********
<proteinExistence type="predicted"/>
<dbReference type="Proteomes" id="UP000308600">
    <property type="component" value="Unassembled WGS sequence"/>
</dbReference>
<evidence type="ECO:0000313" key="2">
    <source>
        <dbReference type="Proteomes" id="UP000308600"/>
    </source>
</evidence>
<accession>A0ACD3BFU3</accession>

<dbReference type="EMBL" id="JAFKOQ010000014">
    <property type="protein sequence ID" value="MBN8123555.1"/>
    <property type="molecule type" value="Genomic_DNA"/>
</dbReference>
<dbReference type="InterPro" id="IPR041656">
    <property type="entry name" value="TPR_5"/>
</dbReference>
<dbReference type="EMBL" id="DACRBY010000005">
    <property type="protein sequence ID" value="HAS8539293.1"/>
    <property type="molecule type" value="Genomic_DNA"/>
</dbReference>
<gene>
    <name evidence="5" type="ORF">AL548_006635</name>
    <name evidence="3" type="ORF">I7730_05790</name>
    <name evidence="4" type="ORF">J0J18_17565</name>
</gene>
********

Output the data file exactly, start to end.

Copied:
<proteinExistence type="predicted"/>
<dbReference type="Proteomes" id="UP000308600">
    <property type="component" value="Unassembled WGS sequence"/>
</dbReference>
<evidence type="ECO:0000313" key="2">
    <source>
        <dbReference type="Proteomes" id="UP000308600"/>
    </source>
</evidence>
<accession>A0ACD3BFU3</accession>

<dbReference type="EMBL" id="JAFKOQ010000014">
    <property type="protein sequence ID" value="MBN8123555.1"/>
    <property type="molecule type" value="Genomic_DNA"/>
</dbReference>
<dbReference type="InterPro" id="IPR041656">
    <property type="entry name" value="TPR_5"/>
</dbReference>
<dbReference type="EMBL" id="DACRBY010000005">
    <property type="protein sequence ID" value="HAS8539293.1"/>
    <property type="molecule type" value="Genomic_DNA"/>
</dbReference>
<gene>
    <name evidence="5" type="ORF">AL548_006635</name>
    <name evidence="3" type="ORF">I7730_05790</name>
    <name evidence="4" type="ORF">J0J18_17565</name>
</gene>